College of Law Faculty Scholarship

Source Publication (e.g., journal title)

Tax Lawyer

Document Type


Publication Date

January 2014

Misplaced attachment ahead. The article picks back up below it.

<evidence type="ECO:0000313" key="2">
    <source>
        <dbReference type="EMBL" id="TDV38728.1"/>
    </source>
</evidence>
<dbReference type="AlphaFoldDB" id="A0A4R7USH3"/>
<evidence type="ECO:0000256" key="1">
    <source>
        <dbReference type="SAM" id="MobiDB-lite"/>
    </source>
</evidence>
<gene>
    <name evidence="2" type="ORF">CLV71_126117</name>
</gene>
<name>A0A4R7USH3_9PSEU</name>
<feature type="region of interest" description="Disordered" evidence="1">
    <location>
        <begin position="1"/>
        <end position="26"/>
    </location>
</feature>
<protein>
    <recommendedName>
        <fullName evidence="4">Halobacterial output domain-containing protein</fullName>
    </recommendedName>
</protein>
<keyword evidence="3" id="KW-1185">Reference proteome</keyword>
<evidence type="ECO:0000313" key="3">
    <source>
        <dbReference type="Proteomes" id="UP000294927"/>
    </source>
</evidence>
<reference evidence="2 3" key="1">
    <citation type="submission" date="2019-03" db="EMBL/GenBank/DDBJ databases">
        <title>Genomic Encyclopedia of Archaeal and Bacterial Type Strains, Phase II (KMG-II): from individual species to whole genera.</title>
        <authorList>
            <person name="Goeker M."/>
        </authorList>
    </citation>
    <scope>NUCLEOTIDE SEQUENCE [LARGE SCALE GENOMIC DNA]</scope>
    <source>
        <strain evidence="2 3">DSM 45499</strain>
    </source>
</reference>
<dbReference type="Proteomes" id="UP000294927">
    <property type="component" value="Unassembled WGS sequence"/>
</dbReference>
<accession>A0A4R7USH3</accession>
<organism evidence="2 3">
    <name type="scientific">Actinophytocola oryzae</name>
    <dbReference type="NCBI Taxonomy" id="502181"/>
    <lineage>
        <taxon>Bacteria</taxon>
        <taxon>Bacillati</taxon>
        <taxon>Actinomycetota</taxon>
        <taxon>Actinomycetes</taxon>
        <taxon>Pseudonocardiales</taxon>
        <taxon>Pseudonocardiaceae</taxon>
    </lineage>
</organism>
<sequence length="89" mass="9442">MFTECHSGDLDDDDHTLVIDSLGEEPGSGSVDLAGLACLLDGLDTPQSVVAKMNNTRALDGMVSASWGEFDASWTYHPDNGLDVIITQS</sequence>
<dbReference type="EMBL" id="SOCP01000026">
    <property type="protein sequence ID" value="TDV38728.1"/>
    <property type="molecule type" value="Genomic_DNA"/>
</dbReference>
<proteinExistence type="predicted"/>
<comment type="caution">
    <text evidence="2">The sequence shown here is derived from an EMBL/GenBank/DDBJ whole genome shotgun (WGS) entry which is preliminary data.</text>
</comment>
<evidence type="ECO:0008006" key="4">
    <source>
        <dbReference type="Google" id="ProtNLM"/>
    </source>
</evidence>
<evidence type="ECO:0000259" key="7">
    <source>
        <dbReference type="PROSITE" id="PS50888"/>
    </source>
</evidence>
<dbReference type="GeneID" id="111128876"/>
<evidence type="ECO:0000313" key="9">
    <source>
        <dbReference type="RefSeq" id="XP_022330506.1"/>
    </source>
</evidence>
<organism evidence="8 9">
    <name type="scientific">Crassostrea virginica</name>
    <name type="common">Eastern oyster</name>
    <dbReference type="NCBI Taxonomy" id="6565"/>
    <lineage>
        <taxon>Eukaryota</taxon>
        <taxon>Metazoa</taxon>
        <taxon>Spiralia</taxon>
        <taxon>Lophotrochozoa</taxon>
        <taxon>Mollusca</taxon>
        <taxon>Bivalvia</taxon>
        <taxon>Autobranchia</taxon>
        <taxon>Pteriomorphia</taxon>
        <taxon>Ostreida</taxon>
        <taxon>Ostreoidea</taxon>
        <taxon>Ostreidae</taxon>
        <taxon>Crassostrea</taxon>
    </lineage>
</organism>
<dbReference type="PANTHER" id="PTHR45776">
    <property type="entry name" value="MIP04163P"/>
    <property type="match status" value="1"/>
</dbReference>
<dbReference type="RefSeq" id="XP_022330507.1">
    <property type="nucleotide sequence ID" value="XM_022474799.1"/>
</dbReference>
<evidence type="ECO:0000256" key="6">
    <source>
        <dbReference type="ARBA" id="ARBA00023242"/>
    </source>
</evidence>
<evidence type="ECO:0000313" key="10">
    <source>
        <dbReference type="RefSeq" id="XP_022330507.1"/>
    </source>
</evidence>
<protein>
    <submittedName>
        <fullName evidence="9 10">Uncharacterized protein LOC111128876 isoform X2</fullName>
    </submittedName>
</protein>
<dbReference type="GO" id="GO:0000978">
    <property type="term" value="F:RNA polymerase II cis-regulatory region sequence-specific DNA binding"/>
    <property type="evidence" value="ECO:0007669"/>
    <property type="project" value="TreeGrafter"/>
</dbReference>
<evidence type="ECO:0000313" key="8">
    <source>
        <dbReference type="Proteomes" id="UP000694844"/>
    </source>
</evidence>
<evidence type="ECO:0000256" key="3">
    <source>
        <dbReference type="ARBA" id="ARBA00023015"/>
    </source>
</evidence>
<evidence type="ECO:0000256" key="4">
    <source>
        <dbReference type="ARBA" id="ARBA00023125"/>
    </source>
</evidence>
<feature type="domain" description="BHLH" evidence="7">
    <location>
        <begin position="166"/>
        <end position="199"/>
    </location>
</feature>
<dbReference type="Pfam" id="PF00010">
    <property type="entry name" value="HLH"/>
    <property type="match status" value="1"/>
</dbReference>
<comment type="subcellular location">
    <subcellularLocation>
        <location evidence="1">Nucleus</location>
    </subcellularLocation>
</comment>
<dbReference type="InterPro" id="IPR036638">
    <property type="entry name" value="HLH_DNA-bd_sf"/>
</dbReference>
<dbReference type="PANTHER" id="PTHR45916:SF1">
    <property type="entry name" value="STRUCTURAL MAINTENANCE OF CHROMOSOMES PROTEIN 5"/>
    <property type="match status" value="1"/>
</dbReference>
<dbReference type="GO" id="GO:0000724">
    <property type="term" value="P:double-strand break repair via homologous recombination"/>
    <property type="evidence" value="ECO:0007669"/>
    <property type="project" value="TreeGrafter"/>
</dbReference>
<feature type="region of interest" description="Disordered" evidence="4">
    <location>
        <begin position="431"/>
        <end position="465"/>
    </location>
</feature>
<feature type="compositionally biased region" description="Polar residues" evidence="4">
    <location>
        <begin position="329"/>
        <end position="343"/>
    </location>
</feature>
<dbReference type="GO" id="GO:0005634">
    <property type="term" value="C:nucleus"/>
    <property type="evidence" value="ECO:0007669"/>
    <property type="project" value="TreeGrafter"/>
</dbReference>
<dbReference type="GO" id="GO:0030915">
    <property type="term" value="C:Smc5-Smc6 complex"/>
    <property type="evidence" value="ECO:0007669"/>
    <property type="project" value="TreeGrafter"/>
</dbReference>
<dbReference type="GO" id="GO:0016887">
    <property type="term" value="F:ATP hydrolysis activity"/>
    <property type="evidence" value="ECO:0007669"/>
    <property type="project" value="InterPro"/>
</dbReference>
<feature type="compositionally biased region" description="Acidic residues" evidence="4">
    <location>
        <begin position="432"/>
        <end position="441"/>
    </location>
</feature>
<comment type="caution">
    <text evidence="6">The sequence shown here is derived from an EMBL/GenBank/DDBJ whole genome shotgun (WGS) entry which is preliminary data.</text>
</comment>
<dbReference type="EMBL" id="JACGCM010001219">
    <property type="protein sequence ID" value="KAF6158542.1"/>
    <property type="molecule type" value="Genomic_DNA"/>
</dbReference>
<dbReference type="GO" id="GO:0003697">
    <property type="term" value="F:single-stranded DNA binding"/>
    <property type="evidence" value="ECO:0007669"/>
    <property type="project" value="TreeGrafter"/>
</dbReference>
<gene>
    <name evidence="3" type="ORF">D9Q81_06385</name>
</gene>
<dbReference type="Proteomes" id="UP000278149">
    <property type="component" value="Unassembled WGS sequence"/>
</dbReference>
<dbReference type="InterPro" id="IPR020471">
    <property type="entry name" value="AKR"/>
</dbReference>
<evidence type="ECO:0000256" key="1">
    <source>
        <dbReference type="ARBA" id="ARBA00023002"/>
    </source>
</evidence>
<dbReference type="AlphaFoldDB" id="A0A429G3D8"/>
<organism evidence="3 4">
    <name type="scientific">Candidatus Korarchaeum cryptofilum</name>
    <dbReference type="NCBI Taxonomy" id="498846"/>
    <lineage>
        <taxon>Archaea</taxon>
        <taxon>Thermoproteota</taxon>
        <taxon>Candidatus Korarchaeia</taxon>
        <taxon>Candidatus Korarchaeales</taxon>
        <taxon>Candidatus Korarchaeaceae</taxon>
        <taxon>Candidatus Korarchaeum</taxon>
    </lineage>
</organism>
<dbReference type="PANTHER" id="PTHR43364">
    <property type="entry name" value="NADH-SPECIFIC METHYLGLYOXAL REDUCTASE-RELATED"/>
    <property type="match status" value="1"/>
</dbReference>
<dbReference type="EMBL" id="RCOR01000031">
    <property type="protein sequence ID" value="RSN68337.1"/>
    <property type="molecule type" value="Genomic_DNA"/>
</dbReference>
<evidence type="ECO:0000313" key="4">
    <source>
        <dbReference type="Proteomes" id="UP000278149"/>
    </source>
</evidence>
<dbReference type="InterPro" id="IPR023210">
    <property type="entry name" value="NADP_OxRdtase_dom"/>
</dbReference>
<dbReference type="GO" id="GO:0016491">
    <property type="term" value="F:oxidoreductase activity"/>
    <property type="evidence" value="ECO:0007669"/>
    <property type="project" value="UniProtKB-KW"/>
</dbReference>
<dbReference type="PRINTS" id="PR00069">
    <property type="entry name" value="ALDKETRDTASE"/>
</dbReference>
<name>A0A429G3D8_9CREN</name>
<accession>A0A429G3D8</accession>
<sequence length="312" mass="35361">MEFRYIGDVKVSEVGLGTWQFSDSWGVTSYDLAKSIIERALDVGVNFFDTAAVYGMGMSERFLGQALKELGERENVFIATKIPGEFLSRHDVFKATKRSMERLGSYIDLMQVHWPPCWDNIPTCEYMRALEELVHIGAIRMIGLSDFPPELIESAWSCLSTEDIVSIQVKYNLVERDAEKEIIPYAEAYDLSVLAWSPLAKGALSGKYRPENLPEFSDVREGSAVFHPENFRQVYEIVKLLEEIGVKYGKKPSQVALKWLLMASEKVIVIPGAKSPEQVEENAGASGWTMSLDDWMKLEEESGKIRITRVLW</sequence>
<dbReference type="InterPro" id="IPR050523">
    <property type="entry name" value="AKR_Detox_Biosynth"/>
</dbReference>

Taxpayers who underpay their taxes may be liable for accuracy-related penalties if the underpayment is attributable to negligence or the careless, reckless, or intentional disregard of rules or regulations. Understatements of tax liability resulting from participation in certain types of tax avoidance transactions are also subject to penalties. Accuracy-related penalties may be imposed even with respect to innocent mistakes if the discrepancy between a taxpayer's correct and reported tax liability is sufficiently large.Taxpayers may, however, avoid accuracy-related penalties by relying on a reasonable cause defense. The reasonable cause defense may be satisfied by relying on professional tax advice even if the advice concludes that the taxpayer's chance of prevailing on the underlying merits is uncertain, the advice turns out to be incorrect, and the taxpayer is found liable for the underlying tax. Reliance on professional tax advice is not, however, a fail-safe escape from penalties. Courts have repeatedly held that taxpayers cannot rely on advisors “they know to be burdened with an inherent conflict of interest.” But courts have not clearly articulated the circumstances under which the common law conflict of interest rule applies, making its application unpredictable and inconsistent.A statutory conflict of interest rule now exists to prohibit taxpayers from relying on advisors who participate in the organization, management, promotion, or sale of certain tax avoidance transactions. Tax advisors who are tax return preparers may be subject to penalties, and those who provide written tax advice are potentially subject to censure, monetary penalties, suspension, or disbarment from practice before the Service for violating the covered opinion rules in Circular 230. These developments ostensibly enhance the quality of written tax advice, which would lessen the import of the common law conflict of interest rule and support its abrogation. This Article explains why *404 the common law conflict of interest rule remains relevant despite these developments. This Article also proposes several regulatory changes to mitigate advisor conflicts of interest.After an introduction in Part I, Parts II through IV offer helpful background information to provide a context for the academic discussion that occurs in the remainder of this Article. Readers familiar with the landscape of tax opinions and accuracy-related penalties may wish to skip ahead to Part V.

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